Customer Service and the Margin
By Chris Bledsoe, Banker’s Dashboard
In previous columns, we’ve talked about growth and the
cost of funds as they relate to and impact net interest margin. There is another
vital factor you and your bank’s management team can control in this volatile
market; one that can have a significant influence on margin
Let’s be honest. Every community bank in the country
talks about customer service and how their bank is different. But does your bank
really deliver on this promise? I mean really deliver from the board room to the
lobby? High performers know that “walking the walk” and not just “talking
the talk” to deliver high quality customer service can distinguish your bank
from the pack.
Is customer service a priority at your bank? As a board
member, you need to determine whether or not it truly is. Following are some
questions you can ask to help uncover the answer.
When was the last time you discussed service at a board
What is supposed to happen when a customer walks into the
lobby of your bank?
To what extent is your bank relying on wholesale funding
What will be the impact to your bank if the Fed cuts or
Believe it or not, service plays a very important role in
all of the above on the road to improving your margin. Here’s how.
Focus, Focus, Focus
Times are tough out there and so much of what is happening
is out of your control. The good news is that service is one thing community
banks can control in order to gain a competitive advantage over the bigger
banks. Why is the Ritz-Carlton known throughout the world for its high quality
service? Because the company and its
people focus on service every single day. The Ritz-Carlton team understands what
is expected of them and everyone places high importance on customers and their
needs. If your bank wants to be known for great service, then it takes more than
a mission statement; it requires an investment in time and a bank-wide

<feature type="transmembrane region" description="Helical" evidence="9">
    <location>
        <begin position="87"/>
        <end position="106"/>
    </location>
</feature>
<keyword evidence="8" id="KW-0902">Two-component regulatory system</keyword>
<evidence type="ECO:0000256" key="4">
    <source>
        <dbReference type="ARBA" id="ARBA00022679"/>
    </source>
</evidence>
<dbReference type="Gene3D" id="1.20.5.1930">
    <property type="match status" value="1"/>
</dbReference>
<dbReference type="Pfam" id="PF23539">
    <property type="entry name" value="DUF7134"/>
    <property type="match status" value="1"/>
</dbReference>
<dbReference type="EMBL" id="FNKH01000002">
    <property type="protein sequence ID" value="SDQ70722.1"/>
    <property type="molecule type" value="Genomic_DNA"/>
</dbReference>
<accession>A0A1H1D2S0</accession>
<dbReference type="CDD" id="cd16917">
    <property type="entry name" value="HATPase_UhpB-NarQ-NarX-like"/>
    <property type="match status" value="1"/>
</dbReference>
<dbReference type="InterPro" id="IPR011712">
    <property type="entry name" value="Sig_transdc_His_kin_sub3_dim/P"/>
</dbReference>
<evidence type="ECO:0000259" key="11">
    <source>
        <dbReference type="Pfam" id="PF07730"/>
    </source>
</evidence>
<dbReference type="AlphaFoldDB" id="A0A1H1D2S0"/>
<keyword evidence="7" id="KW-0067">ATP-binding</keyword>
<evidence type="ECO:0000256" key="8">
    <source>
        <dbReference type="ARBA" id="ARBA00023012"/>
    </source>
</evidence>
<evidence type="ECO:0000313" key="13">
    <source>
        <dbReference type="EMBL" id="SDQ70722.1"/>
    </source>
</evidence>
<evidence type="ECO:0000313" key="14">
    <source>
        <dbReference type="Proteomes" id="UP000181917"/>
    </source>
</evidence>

dedication (that starts with the board of directors) to a way of doing things
that will help your institution stand out from the rest.
More Core Deposits
In my opinion, the future roadblock to growth for community
banks will be core deposits; that’s why service plays such an important role
in margin performance right now. Local, regional and national banks are
competing for deposits, and your bank’s exceptional service can make or break
the customer’s decision where to place their money. Make sure everyone in the
bank knows exactly what should happen the minute a customer walks into the
lobby. Create excitement and motivation for employees with programs and
incentive plans. Additionally, the board should clearly understand the bank’s
position in terms of core deposit growth and reliance on wholesale funds—to
ensure there is a plan in place to address issues.
Communication Is King
There is a lot of change going on in the industry right now
from new regulatory requirements to the introduction of TARP funds and,
unfortunately, bank failures. Your bank’s employees and customers have access
to all of this information, yet likely many don’t understand how the changes
may affect the bank. Don’t overlook the fact that it’s the bank’s
responsibility to effectively communicate the impact of these industry events
and changes to all constituents. They will form their own opinions if you
don’t. Empowering your people with this level of knowledge will help them to
provide better service to customers and enable them to answer the difficult
questions being posed to them in the lobby each day. For example, if the Fed is
predicted to cut rates, make sure everyone in the bank understands the impact it
will have on deposits, loans, marketing, etc. Be aware and be prepared.
This is the right time for you to make customer service a
top focus for the bank. Improving
and showcasing customer service will lead to core deposit growth. This, in turn,
will ultimately make your bank more valuable, help decrease cost of funds and
increase the margin, which will result in more loan growth for the bank. Talk
the talk and walk the walk – begin today.
to January 2009 Directors Digest>